Prefrosh Preview: Buying your textbooks
As a college student, you’ll easily find yourself cash-strapped in pretty much every living moment. One way to try and preserve the dwindling balance in your checking account is to consider how you’re getting the textbooks you need for each class. Vox is here to explain some of your best, cheapest options.
Buying from the Georgetown University Bookstore
With long lines, unbelievable prices, and a dismal book buyback scheme, the Leavey Center bookstore is the place where the textbook industry exacts the highway robbery on you and your wallet in fluorescent, air-conditioned comfort.
Use the bookstore only to look up what textbooks you need for each class. The University provides this information under the Student Schedule section of MyAccess in compliance with the Higher Education Opportunity Act. If the textbook lists aren’t available yet, see if there’s a syllabus posted on Blackboard or the University Registrar’s website. You could also email your professor politely asking for a list of books needed.
The bookstore also allows you to rent some textbooks, new or used, at a substantially lower cost, and says that you can “highlight and take notes” on your rented copies. A store clerk will ask for a form of identification when you check-out your books, but your GOCard will suffice. Make sure you remember to return your books on the top floor of the bookstore at the end of the semester or you’ll be hit with a fee.
Buying from Amazon and other bookstores
Don’t forget to register for six months of free shipping from Amazon with your new, shiny .edu email address from Georgetown. Take the time to vigorously compare prices across online stores. In any case, you’ll get a considerable discount on books compared to the bookstore. Don’t be afraid to purchased used copies online to get even deeper savings.
For some of you, going to the bookstore may be a matter of convenience because you want your textbooks with you today. If you’re worried about getting your books for your classes on time, check with your professor to see when the textbooks will be pertinent to your class. For most classes, syllabus week is an absolute joke and the real work won’t start until the second week of classes, which should give you enough time to have the books shipped to you.
Borrowing from libraries or viewing texts online
Why spend money at all on texts that your professor will only explain for a couple of hours in the whole semester? There’s a high chance the University’s four libraries will have a copy of your textbook. Sure, it’ll be a little worn, but old books come with colorful markings from students past that might help you in class.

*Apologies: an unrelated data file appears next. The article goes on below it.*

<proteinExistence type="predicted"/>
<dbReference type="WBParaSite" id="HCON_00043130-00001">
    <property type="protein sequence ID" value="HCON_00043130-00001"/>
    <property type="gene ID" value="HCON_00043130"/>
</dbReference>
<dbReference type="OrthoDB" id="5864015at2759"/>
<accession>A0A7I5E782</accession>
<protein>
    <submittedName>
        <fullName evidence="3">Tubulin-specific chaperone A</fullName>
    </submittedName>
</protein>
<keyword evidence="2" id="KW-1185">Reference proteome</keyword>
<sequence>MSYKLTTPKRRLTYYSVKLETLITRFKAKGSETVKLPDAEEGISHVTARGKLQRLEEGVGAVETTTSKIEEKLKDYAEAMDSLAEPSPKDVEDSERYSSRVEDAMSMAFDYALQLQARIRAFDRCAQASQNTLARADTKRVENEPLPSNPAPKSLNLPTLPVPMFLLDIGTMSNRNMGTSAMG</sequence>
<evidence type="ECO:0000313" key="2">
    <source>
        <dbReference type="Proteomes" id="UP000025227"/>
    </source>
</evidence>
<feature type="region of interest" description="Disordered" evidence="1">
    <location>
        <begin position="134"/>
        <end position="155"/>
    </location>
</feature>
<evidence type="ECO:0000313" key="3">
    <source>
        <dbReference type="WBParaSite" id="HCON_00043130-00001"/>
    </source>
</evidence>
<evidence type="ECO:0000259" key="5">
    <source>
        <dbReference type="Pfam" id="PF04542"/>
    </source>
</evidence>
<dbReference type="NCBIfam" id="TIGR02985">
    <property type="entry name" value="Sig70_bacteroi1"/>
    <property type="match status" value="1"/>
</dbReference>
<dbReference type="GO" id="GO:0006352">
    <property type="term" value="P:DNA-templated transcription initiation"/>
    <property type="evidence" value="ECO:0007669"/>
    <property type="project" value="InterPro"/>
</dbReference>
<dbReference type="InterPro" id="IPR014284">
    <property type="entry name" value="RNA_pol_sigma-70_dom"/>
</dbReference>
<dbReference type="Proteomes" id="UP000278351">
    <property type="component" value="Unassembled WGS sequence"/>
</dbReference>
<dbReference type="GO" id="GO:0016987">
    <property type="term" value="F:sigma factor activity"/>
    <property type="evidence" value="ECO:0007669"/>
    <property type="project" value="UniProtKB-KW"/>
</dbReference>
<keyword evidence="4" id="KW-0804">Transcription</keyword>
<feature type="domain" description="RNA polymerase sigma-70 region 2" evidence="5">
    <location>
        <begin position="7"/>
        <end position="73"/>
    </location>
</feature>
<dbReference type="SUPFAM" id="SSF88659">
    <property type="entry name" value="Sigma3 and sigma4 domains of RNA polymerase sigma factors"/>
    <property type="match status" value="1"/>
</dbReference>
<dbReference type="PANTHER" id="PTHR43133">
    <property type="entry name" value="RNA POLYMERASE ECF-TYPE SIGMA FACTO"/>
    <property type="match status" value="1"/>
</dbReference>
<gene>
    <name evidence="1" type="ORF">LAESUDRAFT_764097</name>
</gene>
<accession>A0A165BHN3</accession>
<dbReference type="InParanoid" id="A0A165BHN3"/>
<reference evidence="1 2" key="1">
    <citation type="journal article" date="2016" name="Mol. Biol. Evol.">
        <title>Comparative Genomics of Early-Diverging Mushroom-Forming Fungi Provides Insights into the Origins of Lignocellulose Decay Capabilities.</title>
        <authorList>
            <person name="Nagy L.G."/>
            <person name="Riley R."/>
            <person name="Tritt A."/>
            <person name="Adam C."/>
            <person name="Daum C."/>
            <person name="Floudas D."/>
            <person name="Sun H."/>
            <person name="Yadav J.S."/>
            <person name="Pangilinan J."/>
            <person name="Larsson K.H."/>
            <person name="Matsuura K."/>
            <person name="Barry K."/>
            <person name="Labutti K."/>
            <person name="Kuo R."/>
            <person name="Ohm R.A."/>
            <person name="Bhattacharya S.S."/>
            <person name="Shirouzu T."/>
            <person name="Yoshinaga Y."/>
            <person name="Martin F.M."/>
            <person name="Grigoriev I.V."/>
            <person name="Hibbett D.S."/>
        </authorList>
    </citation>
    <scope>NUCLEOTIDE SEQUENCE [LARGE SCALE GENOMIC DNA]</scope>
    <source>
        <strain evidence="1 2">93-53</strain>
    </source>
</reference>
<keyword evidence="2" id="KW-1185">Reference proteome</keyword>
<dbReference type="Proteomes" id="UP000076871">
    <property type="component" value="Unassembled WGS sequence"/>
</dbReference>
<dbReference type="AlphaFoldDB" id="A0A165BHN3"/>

You can borrow a book for four weeks and renew your loan for up to three times, so you basically can have the book to yourself for almost the entire semester (unless someone unfortunately recalls your book). The library will quickly deliver the book you need from Georgetown’s stacks or even from American, GW, and other universities through the Washington Research Library Consortium to the circulation desk on Lau 3.
Sometimes professors, especially in philosophy and political thought classes, will assign texts that are out of copyright. Spare your valuable dollars on those Oxford World’s Classics and look to download what you need from Project Gutenberg, an online directory of texts in the public domain.
Don’t buy a new iClicker
Some professors in large lecture classes will require you to buy a iClicker, a white plastic device with buttons so that they can grade multiple-choice questions that you answer during lecture. Newer iClickers even have a fancy, monochrome screen that provides nothing of educational value but does add substantially to the device’s cost. Renting or buying a new iClicker can cost up to an arm and a leg, or even more, online or at the bookstore.
Since you can register iClickers for class again and again, do your finances a favor and get a used iClicker for just a few bucks off Amazon, or see if the professor’s iClicker software will allow you to use an iClicker smartphone app instead.
Photo: flickr via John Liu